Succession, more than most television programmes, interacts with the real world and with other fictional realities. The Roys might be the Murdochs; their news channel ATN is maybe Fox, and Shiv works for Senator Eavis, who may or may not be Bernie Sanders (and who fires her for making a joke about needing to wash his hands after meeting a supporter in the street—‘; "I’m saying what you think I think’"). The Vice President is played by the Vice President from House of Cards; the Roys’ mother is marrying aspiring British politician Peter Munnion, and given that Jesse Armstrong, Succession’s creator, co-wrote In the Loop, we can reasonably assume that the link to the fictional MP Peter Mannion is intentional. It is also a television programme in conversation with culture; the presence of Arbery and Winter says something. However, another presence sends a more alarming message.

Dasha Nekrasova, best known as the co-host of the Red Scare podcast, plays Kendall’s PR person Comfry in the third season. Nekrasova has had acting roles, but her fame—admittedly a specific, online kind of fame, the kind of fame endemic to the age of the endangered zeitgeist—comes from the brand of dirtbag leftist anti-liberalism that she and co-host Anna Khachiyan have forged, which delights in a rejection of liberal feminism and liberal orthodoxy. This is all very well, but they have listed from the contrarian to the outright reactionary, with Jordan Peterson, Steve Bannon, and Alex Jones all appearing as guests. More recently, Khachiyan has courted controversy (and also death) by refusing a covid vaccine, subsequently succumbing to the disease and developing a serious autoimmune condition.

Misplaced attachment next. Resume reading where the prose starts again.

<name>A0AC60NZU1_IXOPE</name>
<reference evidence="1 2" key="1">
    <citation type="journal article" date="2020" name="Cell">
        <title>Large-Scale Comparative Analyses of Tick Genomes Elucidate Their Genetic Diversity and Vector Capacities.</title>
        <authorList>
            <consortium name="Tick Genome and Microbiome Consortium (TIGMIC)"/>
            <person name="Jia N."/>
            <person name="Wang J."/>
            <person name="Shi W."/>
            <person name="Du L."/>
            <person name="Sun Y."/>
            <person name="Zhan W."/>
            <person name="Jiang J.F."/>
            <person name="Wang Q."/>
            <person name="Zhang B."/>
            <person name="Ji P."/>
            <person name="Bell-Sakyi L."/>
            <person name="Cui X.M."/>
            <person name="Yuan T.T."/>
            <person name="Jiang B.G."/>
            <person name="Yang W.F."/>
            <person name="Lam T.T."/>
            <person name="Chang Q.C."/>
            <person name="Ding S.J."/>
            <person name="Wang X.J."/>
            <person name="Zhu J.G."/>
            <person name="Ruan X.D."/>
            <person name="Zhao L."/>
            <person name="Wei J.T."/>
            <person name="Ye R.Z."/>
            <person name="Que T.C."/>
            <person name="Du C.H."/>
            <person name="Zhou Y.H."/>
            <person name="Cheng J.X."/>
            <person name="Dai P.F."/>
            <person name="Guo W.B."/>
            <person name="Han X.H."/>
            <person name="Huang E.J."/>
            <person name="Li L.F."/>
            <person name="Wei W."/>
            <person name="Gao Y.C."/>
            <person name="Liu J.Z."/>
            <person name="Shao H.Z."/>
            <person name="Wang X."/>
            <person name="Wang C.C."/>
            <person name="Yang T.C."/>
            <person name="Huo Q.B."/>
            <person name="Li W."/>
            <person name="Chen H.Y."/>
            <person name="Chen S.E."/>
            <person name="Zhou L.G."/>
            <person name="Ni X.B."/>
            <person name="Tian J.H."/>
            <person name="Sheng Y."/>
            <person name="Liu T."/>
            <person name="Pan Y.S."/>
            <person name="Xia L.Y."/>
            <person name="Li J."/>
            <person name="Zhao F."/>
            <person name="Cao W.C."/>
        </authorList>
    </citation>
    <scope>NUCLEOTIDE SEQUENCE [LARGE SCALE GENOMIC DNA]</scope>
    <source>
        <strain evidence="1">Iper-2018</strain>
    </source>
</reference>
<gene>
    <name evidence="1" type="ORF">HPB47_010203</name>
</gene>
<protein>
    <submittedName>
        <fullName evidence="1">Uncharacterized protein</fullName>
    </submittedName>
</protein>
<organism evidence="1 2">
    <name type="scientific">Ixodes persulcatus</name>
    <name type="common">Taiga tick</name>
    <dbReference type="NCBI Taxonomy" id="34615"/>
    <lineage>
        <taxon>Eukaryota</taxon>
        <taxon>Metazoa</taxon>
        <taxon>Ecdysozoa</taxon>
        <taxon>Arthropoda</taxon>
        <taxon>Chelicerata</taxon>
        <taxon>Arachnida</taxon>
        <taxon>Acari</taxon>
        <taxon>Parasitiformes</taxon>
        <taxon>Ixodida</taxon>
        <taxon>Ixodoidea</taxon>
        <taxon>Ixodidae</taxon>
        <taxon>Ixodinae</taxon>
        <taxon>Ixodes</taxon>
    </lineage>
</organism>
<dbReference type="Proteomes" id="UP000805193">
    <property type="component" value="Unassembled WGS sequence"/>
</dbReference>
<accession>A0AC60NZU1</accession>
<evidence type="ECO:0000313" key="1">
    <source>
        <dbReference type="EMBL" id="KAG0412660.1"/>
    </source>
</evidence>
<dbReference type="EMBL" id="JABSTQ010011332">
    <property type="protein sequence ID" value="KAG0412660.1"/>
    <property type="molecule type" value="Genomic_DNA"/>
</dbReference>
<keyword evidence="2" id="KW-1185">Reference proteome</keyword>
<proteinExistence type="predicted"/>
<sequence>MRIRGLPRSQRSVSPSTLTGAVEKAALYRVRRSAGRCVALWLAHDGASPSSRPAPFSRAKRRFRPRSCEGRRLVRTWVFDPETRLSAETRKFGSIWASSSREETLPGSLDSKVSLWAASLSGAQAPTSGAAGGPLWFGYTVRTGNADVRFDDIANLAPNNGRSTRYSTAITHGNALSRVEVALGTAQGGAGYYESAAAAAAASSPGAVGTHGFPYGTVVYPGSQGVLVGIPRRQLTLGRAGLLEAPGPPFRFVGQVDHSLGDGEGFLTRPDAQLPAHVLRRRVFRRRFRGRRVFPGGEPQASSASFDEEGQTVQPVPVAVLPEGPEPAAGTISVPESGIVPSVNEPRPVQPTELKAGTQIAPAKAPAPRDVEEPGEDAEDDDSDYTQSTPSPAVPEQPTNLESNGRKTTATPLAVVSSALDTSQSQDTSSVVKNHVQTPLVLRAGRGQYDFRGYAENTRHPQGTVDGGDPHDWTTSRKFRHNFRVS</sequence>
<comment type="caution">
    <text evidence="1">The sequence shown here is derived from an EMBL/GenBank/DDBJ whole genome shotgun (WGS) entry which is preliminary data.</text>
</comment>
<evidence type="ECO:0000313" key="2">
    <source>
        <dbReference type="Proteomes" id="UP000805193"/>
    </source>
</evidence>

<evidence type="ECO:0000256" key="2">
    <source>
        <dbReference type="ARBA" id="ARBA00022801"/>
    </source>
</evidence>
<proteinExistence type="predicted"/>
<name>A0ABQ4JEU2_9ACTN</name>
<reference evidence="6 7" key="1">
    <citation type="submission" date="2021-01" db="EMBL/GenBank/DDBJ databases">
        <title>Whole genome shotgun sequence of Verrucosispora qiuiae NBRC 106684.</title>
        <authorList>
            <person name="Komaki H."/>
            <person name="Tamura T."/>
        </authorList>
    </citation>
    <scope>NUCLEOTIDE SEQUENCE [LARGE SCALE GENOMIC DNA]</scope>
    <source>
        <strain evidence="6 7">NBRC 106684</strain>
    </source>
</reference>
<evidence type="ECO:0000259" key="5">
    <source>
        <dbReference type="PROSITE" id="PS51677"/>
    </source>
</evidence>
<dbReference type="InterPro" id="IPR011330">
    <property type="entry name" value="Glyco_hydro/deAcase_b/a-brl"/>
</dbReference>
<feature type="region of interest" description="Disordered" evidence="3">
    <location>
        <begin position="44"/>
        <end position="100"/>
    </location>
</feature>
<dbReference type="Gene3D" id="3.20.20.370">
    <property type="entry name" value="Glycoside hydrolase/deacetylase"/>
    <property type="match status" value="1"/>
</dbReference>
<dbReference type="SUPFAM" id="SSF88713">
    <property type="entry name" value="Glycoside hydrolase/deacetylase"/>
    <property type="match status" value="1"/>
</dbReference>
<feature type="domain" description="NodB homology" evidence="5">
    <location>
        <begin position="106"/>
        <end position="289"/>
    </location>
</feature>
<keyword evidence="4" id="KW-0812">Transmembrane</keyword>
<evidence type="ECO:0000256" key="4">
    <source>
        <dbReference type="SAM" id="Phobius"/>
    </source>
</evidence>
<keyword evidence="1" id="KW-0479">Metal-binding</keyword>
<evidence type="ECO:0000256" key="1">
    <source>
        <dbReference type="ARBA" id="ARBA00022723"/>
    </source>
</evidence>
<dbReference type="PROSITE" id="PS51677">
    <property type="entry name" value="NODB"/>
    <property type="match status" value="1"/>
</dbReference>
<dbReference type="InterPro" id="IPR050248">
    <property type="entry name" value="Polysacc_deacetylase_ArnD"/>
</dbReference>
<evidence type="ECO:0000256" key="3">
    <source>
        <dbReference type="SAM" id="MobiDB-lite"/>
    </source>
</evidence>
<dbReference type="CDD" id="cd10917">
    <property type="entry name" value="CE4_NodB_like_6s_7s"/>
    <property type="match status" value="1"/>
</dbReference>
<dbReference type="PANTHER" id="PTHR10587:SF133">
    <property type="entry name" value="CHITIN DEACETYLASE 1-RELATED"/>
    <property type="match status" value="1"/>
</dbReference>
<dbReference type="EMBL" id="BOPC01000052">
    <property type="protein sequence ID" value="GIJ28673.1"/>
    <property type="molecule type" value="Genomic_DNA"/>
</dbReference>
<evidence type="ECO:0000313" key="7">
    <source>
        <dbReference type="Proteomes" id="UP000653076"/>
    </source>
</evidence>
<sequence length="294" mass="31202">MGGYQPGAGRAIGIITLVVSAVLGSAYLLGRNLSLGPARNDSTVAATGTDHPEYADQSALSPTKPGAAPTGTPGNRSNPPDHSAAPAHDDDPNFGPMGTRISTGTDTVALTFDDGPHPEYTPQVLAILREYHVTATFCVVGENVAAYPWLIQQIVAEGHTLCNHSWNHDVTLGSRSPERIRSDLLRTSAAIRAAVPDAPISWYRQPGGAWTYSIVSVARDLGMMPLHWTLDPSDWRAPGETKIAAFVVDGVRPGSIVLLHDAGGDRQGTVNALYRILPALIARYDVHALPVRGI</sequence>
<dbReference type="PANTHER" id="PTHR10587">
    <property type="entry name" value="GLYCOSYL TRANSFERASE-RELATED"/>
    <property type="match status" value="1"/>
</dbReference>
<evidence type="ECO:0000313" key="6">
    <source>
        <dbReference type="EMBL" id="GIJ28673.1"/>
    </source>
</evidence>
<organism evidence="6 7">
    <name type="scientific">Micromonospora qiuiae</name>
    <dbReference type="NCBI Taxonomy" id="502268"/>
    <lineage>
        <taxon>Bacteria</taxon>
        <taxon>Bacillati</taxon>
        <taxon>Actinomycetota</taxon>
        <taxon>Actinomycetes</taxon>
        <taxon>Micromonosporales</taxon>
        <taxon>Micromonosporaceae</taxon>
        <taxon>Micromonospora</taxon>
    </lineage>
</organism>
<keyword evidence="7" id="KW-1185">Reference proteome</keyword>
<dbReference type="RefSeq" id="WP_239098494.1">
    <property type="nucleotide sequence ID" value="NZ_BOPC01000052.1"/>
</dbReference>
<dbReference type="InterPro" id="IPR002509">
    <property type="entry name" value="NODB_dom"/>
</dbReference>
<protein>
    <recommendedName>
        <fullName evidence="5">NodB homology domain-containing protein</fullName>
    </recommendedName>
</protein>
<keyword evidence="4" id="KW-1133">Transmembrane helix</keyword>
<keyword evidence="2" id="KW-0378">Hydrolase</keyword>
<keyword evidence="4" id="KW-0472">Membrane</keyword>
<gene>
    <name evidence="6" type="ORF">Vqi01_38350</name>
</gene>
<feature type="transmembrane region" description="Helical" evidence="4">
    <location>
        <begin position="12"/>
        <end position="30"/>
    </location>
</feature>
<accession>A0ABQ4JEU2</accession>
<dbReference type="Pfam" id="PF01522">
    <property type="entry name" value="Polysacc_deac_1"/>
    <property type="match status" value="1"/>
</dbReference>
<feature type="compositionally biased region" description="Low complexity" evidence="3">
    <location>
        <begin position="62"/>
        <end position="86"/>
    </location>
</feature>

The path from study of reactionary or fascist movements to sympathy and even participation is not entirely untrodden. Angela Nagle, author of the 2016 book Kill All Normies, is a frequent guest on Red Scare. The book was prescient in its documentation and dissection of what was then generally termed the alt-right. In the book, Nagle posits herself as a critic, on the left; and, it is worth noting, as a woman investigating an online space defined in large part by its antifeminism. However, in more recent years her writing and positions have listed into a kind of reactionary anti-liberalism. In the words of political scientist Adolph Reed, she’s been ‘got’ by the far right. There is more to this, I think, than a kind of academic Stockholm Syndrome, or even the simple law of diminishing returns on ‘edgy’ material. What made Nagle’s writing, or Nekrasova’s discussion, on these topics insightful was their ability to see and describe the appeal of the ideas at hand. As such, set apart from bloodless social democratic critiques by their ability to ‘get the joke,’ Nagle et al. became absorbed by their own USP. Irony, as the David Foster Wallace quote goes, is the song of the bird who has learned to love its cage; or, in this case, the song of the grifter who has learned to love being in on the joke. But if you are so in on the joke that you’ve given yourself Stills Disease, are you really joking?

Nekrasova is this insincerity principle incarnate; what is the difference between being knowingly pictured smiling with Alex Jones, and agreeing with what Alex Jones says and does? Is Sandy Hook trutherism funny, and if it isn’t, who exactly can’t take the joke? Her presence on Succession (where elsewhere Roman is planning to fill ATN with “e-girls with fucking guns and Juul pods” and “a deep state conspiracy hour but with like a fucking wink—you know, funny”) feels a little like a live round where there should be a blank, reality spiking through to fiction—or perhaps the other way around. Unsettling though they are, Nekrasova’s frequent appearances add a certain verisimilitude to proceedings: Succession may be fictional, but the ideological faults along which it treads are real, and they can hurt you. Or maybe it’s just a bit, idk.

Morgan Jones lives in London and works in Labour politics. She is originally from Ireland and is a contributing editor of Renewal.